1944 Diary of a Lubbock, Texas High School Senior Who Juggles Soldier Suitors and Bucks Societal Norms

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On offer is the 1944 diary of 17-year-old Frances Arline Farmer (b. Sept 18, 1926 - d. March 6, 2017), a senior at Lubbock High School. Arline plays piano and fiddle. She is best friends with a girl named Pody. However, much of her writing centres around the boys who are fighting for America. She has multiple suitors (including two men she would eventually marry). Her fixation on the war effort means that she often writes of what she learns from friends and family via letters they receive from their own boys. Arline also discusses selling War Bonds, working a part time job, her daily life at school, and her many social engagements. 

Arline was a real trailblazer, charting her own course to happiness. She was a working woman and became a pilot in her spare time [see listing #0012065 for her flight log]. Her free spirit and big dreams are on full display in this diary. She is an endearing writer seamlessly tying in the high school experience with the highs and lows of life on the homefront. [SEE FULL BIO NOTES AT THE END OF THE LISTING].

Arline writes long, newsy entries almost daily from January 1 through July 31, 1944. Her entries become more sparse in August, and her final entry is August 19, 1944, which is her wedding day to her first husband, William E. Stephens. Some excerpts follow:

“...M.L. called - she got a letter from Steve. He said Johnny and Bob got washed out…Also Millard was telling me about a train wreck in L.A. - cadets going to Primary. I only pray to God it wasn’t my dear friends Ed Downing, Declan and Kyle (?)...I think I’ve finally found out I love Bill so much. I’ll figure out a solution, or things will turn out alright before it is too late I know…” [Jan 10, 1944]. 

“...Bill graduated today. I’m so proud of him. I sure hope he gets to come see me. Bond sales up to $63,000 and more…went to West Texas Hospital to get my blood typed - I’m Type II…Went over to Letha’s…Got a letter from Bill C….” [Feb 8, 1944]. 

“...Got a letter from Bill Stephens. He’s in Big Springs and he’ll be up soon to see me. Goody goody gum drop…Went to school for commencement exercises. It was swell. I’ll always remember it…Class 44-Es graduation. Dance tonight” [May 22, 1944].

“...Pody called at 9:00 and said they had received word that Sonnyman was missing in action. Katy called and asked me to come over…It was so hard for Mrs. Louder. Everyone was so nice to them. Bob called Pody and made her feel better…Went to a show to see Buffalo Bill…” [May 28]. 

“D-Day Invasion…Pop woke me up and said Pody had called at 3:30. The invasion started at 2:23 our time, 9:23 English time. The sirens went at 2:45AM. It was wonderful. Went to school at 7:45…” [June 6].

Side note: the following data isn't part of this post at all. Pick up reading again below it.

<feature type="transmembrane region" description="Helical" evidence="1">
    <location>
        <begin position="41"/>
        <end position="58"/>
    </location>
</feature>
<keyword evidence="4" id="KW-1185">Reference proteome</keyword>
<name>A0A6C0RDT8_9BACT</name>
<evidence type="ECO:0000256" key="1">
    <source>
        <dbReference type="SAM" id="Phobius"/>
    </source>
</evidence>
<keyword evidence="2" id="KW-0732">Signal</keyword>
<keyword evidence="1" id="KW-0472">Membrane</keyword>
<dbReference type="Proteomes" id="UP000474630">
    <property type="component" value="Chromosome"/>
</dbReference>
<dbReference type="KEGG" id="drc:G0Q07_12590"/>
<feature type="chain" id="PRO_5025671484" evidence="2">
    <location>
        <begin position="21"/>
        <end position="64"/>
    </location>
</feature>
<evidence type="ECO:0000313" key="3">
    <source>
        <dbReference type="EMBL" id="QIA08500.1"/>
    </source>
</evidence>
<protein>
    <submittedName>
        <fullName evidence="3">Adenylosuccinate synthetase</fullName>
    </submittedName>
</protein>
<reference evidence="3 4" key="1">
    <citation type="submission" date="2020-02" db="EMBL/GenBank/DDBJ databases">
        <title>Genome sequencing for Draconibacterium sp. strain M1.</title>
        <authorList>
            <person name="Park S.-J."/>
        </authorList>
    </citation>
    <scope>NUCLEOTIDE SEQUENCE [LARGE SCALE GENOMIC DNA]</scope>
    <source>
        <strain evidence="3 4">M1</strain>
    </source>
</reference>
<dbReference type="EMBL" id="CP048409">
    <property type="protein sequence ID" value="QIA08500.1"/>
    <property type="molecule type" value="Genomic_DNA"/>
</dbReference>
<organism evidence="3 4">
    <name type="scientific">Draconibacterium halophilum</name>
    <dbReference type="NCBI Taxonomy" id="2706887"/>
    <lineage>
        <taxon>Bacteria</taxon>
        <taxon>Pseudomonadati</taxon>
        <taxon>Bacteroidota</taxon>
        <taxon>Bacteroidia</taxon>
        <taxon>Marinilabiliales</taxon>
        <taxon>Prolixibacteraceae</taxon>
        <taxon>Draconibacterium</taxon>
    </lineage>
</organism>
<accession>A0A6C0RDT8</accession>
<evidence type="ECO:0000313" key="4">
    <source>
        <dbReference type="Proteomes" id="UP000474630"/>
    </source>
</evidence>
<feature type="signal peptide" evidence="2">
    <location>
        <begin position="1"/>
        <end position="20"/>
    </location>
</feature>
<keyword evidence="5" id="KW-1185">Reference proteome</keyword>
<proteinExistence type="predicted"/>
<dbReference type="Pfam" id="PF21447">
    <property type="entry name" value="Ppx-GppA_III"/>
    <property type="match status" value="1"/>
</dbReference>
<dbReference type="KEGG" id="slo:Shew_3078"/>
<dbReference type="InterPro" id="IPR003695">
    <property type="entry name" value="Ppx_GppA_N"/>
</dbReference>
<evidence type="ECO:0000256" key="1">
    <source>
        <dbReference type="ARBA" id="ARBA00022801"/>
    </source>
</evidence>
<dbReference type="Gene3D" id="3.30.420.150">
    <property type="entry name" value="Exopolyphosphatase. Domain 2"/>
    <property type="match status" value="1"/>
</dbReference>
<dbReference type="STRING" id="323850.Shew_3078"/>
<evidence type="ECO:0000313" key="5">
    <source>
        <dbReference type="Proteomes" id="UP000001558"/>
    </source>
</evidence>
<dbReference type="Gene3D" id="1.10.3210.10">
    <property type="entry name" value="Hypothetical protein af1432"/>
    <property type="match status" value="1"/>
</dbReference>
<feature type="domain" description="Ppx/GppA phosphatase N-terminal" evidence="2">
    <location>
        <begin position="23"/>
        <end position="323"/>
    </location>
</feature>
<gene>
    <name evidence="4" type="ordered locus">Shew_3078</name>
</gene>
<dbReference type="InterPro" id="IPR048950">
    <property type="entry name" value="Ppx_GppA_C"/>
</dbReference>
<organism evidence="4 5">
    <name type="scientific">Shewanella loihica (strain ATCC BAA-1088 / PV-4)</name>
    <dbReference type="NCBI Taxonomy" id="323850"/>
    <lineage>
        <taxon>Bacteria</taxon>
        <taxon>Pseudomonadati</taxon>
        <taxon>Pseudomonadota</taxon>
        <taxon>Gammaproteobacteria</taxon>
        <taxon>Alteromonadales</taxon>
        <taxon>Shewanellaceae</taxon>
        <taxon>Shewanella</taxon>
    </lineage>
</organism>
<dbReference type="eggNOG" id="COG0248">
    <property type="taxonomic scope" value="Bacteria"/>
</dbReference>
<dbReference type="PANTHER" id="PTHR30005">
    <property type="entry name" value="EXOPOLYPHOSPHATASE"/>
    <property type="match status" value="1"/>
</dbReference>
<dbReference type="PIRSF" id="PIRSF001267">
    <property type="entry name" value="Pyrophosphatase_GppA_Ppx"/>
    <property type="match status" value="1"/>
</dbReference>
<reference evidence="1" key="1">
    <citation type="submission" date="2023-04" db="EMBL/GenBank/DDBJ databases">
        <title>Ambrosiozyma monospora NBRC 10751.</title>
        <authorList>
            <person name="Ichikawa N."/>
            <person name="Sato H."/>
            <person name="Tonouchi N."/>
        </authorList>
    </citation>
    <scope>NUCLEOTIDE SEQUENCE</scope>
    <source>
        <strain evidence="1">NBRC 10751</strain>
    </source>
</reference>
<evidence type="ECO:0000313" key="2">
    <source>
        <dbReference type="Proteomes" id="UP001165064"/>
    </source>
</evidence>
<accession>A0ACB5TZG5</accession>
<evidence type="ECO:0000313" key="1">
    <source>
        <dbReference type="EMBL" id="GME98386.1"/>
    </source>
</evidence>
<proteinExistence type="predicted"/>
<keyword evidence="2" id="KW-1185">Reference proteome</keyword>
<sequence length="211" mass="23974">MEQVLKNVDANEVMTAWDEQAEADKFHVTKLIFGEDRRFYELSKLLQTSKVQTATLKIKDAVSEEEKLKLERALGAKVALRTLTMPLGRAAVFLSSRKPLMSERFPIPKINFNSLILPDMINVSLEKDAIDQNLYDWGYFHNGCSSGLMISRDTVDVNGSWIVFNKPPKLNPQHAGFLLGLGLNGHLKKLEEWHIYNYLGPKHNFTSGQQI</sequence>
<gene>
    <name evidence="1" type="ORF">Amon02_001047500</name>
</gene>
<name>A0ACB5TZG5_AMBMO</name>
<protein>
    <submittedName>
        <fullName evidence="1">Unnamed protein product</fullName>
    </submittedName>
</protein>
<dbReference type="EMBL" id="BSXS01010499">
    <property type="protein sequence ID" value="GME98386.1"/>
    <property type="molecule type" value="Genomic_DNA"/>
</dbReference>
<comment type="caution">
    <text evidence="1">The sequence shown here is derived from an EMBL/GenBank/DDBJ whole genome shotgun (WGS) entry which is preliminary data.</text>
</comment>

It’s quite the mystery how Arline ends up marrying Bill S. All through the summer of 1944, she is talking to a guy named Jim as well as Bill C, who invites her to visit him in Alabama. Arline never writes of an engagement, simply of a Ouija board reading that says she will marry Bill. There is a break in her entries from Aug 14 through 18, which must be when they became engaged. On August 19, Frances writes:

“My wedding Day - I married F/O W.E. Stephens Jr. at 10:55 o’clock in the parsonage of Rev H.G. Gantz - 2/21-13th. Mairnell, Pody, Letha, Sheila [?]...were there”. 

And with that, her diary ends. We know from our research that Arline and Bill Stephens (1924-1977) would have one child together, Frances Barbara Stephens, born June 9, 1945. We know that Arline and Bill Stephens divorced some time before December of 1946, as Arline married William T. Curlee (1924-2005) at that time. Bill Curlee remarried in June of 1947, so the marriage of Arline and Bill C was short-lived.

This diary is filled with insights about young womanhood in the 1940s, the role of girls on the homefront, and the challenges of having loved ones away at war when communication presented significant challenges and word traveled through the grapevine. This diary would complement a gender studies course and make a great discussion piece in any sociology program. 

BIO NOTES: Frances Arline Farmer was born in Missouri to Claudia and Arlo John Farmer. She had two siblings, Sheila and Letha. Her family lived in Colorado and New Mexico, moving for Arlo’s job with the Civilian Conservation Corp, before settling in Lubbock, Texas. Arline worked as a PBx Operator and became a Private Pilot. She went on to work at Texas Tech University, where she met and married her third husband, Darrell Dawson (Buck) Rogers (1927-2002), a pilot of B-29s who flew 64 successful missions during the Korean War. Arline and Buck moved around for his job in the Air Force, before settling in Houston. Arline and Buck had four children in total. Their eldest, Frances Barbara, was born to Arline and her first husband, Bill Stephens. They had three other children: Mark Deane, Keri Dawn, and Michael Jerome. Sadly, Michael died in infancy as the result of an accident. 

The diary measures 8x5.5 inches. It contains 365 pages plus memoranda and is approximately 70% complete. Aside from some age toning it is in VG condition. The writing is in pen and pencil, highly legible. 

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